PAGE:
Teladoc Health (TDOC, Financial) is a virtual healthcare company that offers a variety of care services, including primary care, mental health, chronic conditions, acute care and more.
The company has caught the eye of many contrarian investors after the recent stock price crash, which was driven largely by the expectation of its pandemic-linked tailwinds disappearing.
With the Livongo (LVGO, Financial) acquisition, the company is making significant investments to integrate and enhance its technology platform and is expected to capitalize on its robust data and behavioral science capabilities across the entire organization. Moreover, the whole-person care strategy of Teladoc that addresses the full spectrum of consumer health needs rather than just one particular disease is a major green flag.
The recent price crash was to be expected given that the pandemic attracted flocks of speculators who never planned to invest for the long-term. However, now that the price has fallen to a more reasonable level, could Teladoc offer returns to investors?
Recent financial performance
Teladoc has witnessed excellent top-line growth over the past year, driven by access fee revenues and visit fee revenues, but its losses have not gone down, which is also one of the reasons for the disappointment of shareholders.
The company reported revenue of $453.68 million for the first quarter of 2021, which was a staggering 150.93% improvement as compared to the $180.80 million reported in the corresponding quarter of the previous year. Apart from the Livongo acquisition, revenues were also driven by strong enrollments in chronic care programs. Teladoc managed to beat the analyst consensus estimate of $451.91 million.
The company's revenues translated into a gross margin of 67.83% and an operating margin of -17.27%, which was lower than that in the same quarter of 2020.
Teladoc reported a net loss of $199.65 million and an adjusted loss per share of $1.31, which was below the average Wall Street expectation of a loss per share of 54 cents. The company burned $18.03 million during the quarter in the form of operating cash losses, and this cash loss was again higher than that in the corresponding quarter of 2020.
Overall, the company has not been performing too well on the financial front and seems to be only increasing its losses as it grows.
The Livongo upside
In October 2020, Teladoc went ahead and acquired digital diabetes service provider Livongo for a consideration of $18.5 billion with a vision to create an all-inclusive virtual healthcare model. The acquisition allows for Teladoc's cross-selling opportunities given the lack of patient overlap with Livongo, thereby partially offsetting pressures from emerging competitors like Amazon Care (AMZN, Financial) and Cigna's (CI, Financial) acquisition of MDLive.
It is worth highlighting that the company's access fee revenue for the first quarter increased 183% year over year to $388 million and is primarily due to the acquisition of Livongo and InTouch Health, both generating the majority of their revenue from subscription access fees.
Moreover, the management stated that, of the 48 cents of sequential increase in PMPM (Per Member Per Month), roughly half was driven by the contribution of an extra month of Livongo revenue in the first quarter. Notably, membership in the Livongo chronic care suite of products grew 66% over the prior year with Teladoc adding 62,000 new chronic care members in the quarter. The company has partially integrated Livongo into the Teladoc app, enabling users to register for Livongo's care management programs for diabetes and hypertension within the same ecosystem.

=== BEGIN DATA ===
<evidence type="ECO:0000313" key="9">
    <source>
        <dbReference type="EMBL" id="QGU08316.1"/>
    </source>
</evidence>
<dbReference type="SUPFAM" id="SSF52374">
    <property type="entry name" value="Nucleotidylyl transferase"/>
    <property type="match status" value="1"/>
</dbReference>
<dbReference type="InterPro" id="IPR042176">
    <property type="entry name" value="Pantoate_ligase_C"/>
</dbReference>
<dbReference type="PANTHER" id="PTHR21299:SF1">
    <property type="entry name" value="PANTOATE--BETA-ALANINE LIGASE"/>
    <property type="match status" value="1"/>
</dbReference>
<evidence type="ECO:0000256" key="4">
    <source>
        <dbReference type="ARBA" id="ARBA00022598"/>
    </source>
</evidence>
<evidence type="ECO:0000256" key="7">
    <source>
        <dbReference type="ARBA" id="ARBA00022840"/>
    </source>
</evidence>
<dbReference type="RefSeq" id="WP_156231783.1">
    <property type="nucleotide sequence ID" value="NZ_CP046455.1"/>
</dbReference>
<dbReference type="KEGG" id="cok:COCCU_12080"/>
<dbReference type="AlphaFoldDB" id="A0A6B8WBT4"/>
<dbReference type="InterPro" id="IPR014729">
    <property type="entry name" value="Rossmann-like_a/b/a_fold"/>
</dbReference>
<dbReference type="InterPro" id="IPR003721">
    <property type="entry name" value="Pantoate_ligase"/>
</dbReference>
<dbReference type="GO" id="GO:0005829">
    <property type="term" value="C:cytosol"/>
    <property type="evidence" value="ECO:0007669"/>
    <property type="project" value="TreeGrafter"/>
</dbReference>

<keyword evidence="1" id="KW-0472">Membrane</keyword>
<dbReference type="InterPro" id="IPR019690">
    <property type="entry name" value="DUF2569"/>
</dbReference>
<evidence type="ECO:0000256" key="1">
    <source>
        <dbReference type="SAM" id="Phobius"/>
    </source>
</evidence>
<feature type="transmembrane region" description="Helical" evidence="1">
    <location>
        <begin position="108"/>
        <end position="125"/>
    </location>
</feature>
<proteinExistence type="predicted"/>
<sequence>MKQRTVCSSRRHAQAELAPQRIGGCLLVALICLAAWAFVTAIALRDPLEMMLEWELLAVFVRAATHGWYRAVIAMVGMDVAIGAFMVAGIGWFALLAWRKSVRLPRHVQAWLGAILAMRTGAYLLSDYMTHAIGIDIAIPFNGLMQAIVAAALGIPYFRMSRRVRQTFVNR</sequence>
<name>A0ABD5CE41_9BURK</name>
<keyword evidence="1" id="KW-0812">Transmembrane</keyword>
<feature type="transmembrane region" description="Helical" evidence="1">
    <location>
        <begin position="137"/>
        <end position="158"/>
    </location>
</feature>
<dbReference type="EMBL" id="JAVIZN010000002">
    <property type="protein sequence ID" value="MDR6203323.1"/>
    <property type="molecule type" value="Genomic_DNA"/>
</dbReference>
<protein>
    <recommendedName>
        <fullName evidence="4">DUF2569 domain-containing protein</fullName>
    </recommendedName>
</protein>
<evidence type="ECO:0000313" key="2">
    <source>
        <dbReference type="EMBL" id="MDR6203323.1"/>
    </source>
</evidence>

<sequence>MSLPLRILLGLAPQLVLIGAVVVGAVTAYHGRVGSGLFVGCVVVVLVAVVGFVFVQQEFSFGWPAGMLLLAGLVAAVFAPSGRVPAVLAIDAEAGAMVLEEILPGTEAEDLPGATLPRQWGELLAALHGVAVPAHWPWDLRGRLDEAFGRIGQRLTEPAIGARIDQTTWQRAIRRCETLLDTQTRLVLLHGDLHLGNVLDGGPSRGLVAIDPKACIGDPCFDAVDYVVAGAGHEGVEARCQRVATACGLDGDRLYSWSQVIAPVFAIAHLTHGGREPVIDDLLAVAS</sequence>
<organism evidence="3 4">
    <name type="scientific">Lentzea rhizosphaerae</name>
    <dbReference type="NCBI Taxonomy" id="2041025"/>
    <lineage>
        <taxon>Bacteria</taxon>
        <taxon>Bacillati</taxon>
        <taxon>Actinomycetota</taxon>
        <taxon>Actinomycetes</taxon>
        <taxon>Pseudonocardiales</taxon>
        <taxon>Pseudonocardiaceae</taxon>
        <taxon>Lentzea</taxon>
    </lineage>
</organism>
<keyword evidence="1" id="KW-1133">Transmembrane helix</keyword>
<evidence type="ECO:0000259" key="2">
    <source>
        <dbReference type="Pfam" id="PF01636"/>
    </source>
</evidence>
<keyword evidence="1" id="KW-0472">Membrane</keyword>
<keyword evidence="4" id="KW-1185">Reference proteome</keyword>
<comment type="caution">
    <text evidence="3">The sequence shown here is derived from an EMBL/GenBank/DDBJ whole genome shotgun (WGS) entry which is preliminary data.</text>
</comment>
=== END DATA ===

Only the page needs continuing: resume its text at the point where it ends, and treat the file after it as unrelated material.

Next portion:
To sum up, the whole chronic care management offerings from Livongo come as a valuable addition to Teladoc's portfolio after its success in mental health services through the BetterHelp acquisition.
Other key developments
The company has been expanding its offerings for existing clients, as well as adding new clients. Most recently, Teladoc signed an agreement to expand its relationship with a regional Blue Cross Blue Shield plan on the East Coast with a view to offering comprehensive whole-person virtual care solutions to its members.
The company also plans to provide access to its members to the extensive suite of products, including virtual care solutions and a full suite of digital chronic care solutions across diabetes, hypertension, diabetes prevention and mental health. In addition, Teladoc's Primary360 offering continues to gain significant traction from health plans, employers and also hospitals and health systems, thereby delivering encouraging results.
Internationally, the company partnered with Generali Hong Kong, a leading insurance carrier, to offer virtual care solutions to its members across Asia. In Australia, Teladoc announced its collaboration with MetLife (MET, Financial) to offer access to a customized platform across its comprehensive virtual care service to MetLife's members in the region.
Overall, there appear to be a number of good opportunities that could drive revenue growth in the long term.
As we can see from the chart above, the stock price of Teladoc took a massive beating from its February 2021 highs after yet another wider-than-expected loss and weak guidance for paid U.S. memberships. Investors are worried about the continued losses and the inability of the management to show any kind of positive bottom-line as of yet.
Despite the crash, the company is still trading at a very high enterprise-value-to-revenue multiple of close to 25, which is above the healthcare services industry average. Thus, I believe Teladoc is a risky investment at current levels given its losses.
On the other hand, the company has a huge growth opportunity in telehealth after the acquisitions of Livongo and InTouch Health. In my opinion, investors should keep the company on their watch list until we see some positive news or some kind of strength in its financial performance.